Friday, July 7, 2017

"Lessons While Waiting" Deputy Black Belt PART 2 of 3

“Whether I like it or not, circumstances are thrust upon me, and being a fighter at heart, I sort of fight it in the beginning. But soon realize that what I need is not inner resistance and needless conflict, rather by joining forces to readjust, I need to make the best of it.” - Bruce Lee

It looks like this will be a three-part blog.

As I write this, my knee is still in an Ace bandage, and I have not yet tested for my deputy black belt.

Right up until the Friday of the exam, I had planned to push myself and test, no matter what.  The sharp pain in my knee was gone and I felt I could at least limp through the test and get my belt.

But driving home from work that day, I experienced some sharp pain in my knee that I knew was my body’s way of telling me I was crazy to even try.  I stopped by the Do Jang and told Master Lee that I would not be able to test.  She reassured me that I could test privately after my next class.

So I waited and I began to heal.

But as I slowly healed, I grew more impatient and restless.  I wanted to get back to the Do Jang, I wanted to get my full workout in.

Finally I had a day where I could quickly ascend the stairs in my home without issue and I decided to go back to life as normal.  Even though I still had a little tightness, I decided to ignore it.

Once again I twisted my knee, just a little, and the swelling returned.

Lesson one came through loud and clear.  The body needs time to heal.  You can aid it, but you cannot rush it.  I had to fight a lot of discouragement at this time, but finally I began to try to exercise my mind some and at least do some reading.

My next lesson came in two parts.

I have been reading about Wu Wei.  Wu Wei is the cultivation of a mental state in which our actions are quite effortlessly in alignment with the flow of life.  I have always been baffled by something Bruce Lee said that he got from this system of thought.

He said, “I mean here is natural instinct and here is control.  You are to combine the two in harmony.  Not... if you have one to the extreme, you'll be very unscientific.  If you have another to the extreme, you become, all of a sudden, a mechanical man... no longer a human being.  So it is a successful combination of both, so therefore, it's not pure naturalness, or unnaturalness.  The ideal is unnatural naturalness, or natural unnaturalness.” (Emphasis mine.)

I thought about this statement and I kept coming back to the same questions in my mind, “How? Do I do this in any other area of my life?  And if I do, how did I get there?”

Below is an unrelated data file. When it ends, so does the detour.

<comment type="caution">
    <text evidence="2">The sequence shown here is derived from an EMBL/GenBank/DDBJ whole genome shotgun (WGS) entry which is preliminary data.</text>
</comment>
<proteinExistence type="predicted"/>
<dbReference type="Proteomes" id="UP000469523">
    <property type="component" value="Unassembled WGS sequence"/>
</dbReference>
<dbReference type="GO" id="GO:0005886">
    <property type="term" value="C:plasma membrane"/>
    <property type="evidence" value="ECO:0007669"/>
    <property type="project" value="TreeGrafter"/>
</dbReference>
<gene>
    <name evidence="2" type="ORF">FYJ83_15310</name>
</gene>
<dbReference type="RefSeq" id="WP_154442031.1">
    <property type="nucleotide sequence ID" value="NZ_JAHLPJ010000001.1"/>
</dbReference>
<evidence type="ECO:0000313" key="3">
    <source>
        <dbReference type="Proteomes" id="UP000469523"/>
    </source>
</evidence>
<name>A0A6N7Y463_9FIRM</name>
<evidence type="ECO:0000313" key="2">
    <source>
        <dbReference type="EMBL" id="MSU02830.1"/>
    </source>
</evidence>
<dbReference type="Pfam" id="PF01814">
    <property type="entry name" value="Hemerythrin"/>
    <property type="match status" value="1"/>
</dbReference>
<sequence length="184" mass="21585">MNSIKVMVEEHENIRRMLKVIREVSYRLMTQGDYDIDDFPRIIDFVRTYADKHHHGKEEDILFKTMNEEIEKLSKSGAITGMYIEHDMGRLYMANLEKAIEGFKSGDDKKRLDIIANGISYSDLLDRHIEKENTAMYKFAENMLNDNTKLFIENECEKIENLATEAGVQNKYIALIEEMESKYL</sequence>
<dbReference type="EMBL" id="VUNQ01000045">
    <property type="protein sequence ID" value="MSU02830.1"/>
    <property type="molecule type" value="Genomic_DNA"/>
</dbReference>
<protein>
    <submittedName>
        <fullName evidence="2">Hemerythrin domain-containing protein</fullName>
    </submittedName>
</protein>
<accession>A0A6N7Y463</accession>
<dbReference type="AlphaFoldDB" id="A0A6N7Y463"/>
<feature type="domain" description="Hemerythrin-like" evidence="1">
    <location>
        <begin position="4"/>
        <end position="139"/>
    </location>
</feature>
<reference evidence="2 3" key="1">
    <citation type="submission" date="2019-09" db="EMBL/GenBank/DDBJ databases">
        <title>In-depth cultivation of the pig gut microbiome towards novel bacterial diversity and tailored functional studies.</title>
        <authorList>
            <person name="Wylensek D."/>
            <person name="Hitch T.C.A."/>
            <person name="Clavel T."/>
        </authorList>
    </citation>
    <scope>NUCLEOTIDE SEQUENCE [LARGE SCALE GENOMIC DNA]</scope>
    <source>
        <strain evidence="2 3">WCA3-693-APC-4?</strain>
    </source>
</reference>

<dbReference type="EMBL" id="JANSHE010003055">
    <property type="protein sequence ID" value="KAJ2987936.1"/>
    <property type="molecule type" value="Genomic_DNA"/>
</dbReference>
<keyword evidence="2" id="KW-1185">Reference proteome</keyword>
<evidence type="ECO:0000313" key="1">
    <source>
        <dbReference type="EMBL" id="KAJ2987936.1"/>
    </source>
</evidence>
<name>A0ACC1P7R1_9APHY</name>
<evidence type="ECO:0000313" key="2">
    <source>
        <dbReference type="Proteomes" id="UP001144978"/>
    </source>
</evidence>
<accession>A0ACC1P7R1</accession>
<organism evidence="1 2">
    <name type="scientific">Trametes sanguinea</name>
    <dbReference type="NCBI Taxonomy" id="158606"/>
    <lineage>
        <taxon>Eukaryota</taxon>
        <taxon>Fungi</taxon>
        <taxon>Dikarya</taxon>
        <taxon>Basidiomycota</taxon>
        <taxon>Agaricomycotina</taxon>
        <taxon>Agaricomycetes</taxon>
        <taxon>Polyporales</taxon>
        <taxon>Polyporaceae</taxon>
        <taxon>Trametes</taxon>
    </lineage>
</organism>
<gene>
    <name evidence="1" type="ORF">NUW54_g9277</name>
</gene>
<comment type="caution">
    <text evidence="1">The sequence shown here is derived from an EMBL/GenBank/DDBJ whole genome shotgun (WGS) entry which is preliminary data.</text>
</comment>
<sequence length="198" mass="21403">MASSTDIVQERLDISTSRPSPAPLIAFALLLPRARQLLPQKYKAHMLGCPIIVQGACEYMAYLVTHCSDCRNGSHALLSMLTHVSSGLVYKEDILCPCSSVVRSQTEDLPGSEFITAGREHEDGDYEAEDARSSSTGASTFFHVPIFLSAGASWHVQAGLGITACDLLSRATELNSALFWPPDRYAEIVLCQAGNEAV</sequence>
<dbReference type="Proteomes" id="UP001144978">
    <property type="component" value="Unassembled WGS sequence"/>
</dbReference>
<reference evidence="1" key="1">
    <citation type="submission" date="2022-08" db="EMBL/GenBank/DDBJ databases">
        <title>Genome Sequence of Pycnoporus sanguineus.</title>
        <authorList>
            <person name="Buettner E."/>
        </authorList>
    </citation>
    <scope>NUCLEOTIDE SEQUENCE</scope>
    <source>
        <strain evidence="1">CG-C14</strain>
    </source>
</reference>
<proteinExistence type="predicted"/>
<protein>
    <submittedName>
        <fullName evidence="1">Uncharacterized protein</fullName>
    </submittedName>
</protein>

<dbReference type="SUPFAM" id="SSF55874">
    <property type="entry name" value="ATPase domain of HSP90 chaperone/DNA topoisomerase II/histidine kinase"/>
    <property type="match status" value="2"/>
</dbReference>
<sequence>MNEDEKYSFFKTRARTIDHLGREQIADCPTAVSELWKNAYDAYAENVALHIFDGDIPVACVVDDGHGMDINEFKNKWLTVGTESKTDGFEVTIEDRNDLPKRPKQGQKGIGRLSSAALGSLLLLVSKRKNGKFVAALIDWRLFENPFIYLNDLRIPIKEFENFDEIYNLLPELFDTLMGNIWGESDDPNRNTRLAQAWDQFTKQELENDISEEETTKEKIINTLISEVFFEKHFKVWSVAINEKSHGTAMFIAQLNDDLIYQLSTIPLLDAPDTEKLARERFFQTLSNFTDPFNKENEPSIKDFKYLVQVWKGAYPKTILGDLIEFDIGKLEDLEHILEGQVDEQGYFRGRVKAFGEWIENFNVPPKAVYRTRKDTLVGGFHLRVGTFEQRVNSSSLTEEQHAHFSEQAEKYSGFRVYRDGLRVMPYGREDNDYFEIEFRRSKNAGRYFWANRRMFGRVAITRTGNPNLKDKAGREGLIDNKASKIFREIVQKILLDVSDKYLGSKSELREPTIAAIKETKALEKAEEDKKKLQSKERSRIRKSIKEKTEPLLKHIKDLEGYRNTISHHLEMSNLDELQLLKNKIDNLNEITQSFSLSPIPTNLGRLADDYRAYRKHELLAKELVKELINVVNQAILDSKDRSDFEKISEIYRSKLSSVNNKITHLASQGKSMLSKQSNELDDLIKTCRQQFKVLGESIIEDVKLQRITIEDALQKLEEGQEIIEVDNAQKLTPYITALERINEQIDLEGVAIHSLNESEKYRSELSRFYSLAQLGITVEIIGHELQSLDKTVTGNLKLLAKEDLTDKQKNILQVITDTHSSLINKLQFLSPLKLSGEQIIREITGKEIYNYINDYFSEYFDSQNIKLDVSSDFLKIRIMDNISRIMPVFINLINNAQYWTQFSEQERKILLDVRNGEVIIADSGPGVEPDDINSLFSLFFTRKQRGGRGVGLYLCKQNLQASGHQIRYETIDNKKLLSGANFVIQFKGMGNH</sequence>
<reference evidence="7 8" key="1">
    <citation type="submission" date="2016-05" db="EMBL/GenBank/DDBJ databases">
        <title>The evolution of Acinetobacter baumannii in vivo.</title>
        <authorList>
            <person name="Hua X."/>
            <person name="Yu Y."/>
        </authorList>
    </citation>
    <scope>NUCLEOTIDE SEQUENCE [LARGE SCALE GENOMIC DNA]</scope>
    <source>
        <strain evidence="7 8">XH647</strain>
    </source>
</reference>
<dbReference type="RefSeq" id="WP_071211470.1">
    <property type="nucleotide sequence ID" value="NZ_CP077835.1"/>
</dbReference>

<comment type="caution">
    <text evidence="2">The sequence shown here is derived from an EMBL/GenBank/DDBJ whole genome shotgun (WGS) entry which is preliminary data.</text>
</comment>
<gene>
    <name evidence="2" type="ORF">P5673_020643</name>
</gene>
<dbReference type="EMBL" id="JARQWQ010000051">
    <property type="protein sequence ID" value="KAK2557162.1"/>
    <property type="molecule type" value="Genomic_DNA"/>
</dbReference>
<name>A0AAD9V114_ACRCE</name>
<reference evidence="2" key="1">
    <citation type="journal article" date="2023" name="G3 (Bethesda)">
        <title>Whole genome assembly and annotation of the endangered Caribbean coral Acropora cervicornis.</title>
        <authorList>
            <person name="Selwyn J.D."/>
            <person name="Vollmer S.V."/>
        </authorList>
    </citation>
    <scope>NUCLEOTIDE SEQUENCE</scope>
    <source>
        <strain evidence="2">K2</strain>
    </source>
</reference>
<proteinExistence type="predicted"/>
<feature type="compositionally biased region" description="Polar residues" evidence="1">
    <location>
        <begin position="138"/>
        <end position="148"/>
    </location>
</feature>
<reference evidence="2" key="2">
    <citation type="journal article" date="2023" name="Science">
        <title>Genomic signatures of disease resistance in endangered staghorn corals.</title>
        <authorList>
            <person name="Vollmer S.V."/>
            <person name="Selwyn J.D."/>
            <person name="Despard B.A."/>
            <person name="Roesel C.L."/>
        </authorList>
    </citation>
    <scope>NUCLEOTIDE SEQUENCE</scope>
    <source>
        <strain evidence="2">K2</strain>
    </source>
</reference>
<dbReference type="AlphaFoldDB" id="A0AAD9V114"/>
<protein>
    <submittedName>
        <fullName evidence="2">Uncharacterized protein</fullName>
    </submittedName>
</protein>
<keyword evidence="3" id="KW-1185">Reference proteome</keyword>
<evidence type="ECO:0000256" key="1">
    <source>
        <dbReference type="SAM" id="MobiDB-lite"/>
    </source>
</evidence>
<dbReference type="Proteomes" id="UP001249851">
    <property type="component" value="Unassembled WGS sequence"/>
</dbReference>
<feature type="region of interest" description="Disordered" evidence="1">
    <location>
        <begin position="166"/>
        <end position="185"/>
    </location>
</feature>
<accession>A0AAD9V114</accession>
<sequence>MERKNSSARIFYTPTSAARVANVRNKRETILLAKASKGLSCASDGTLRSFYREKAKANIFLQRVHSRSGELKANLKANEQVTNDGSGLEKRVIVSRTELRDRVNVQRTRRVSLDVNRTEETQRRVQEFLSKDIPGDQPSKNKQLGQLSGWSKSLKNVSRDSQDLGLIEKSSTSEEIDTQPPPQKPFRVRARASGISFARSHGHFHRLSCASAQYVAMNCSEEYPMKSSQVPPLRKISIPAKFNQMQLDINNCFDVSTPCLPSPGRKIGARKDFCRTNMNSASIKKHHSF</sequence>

Then it dawned on me, this is exactly what I do when I play guitar.  At first when I was learning, it was very mechanical.  Strumming and changing chords take work, effort and a lot of concentration.

But then, after time and much practice it is effortless.  Now I don’t think, I play.  I have repeated the unnatural movements of playing until it somehow linked to my being in such a way as to transcend effort.  It is unnatural naturalness.  Playing guitar is pure instinct.

Explaining this to Rika, she said it sounded just like shifting gears on a motorcycle. We don’t think about it, we do it.

And that lead me into realizing that I need to approach Taekwondo with this concept firmly fixed in my mind.  I must repeat the movements over and over again, with a concentrated effort, until I achieve what I have in both riding a motorcycle and playing guitar.  Until the unnatural movements become a natural part of my being.

Another part of this was realizing I could have used this time with my knee being out to practice my blocks and punches.  I could have even sat on a stool and simply repeated them over and over to get the movements down.  While one part of the body was recovering, I could have paid special attention to another.

I acted as if my whole body was incapable of Taekwondo simply because my knee is on the mend.  Instead of feeling like I was losing time, I could have kept my forward momentum.

I feel with these lessons in mind, I will emerge from this time a better martial artist.

I know from experience that this approach to Taekwondo will flood into the rest of my life.  There will be a part three to this blog when I return to class and finally test for my deputy black belt.

“If you truly love life, don’t waste time because time is what life is made of.” – Bruce Lee

Wednesday, June 21, 2017

Two years in, reaching for my Deputy Black Belt PART 1

There are few things more discouraging than looking at an injury that has the potential of keeping you from your goal.

You work and you strive, often pushing past the pain.  You discipline yourself to achieve your goal.  And then, when it is within reach, something unexpected happens and sets you back.

I’m feeling that right now.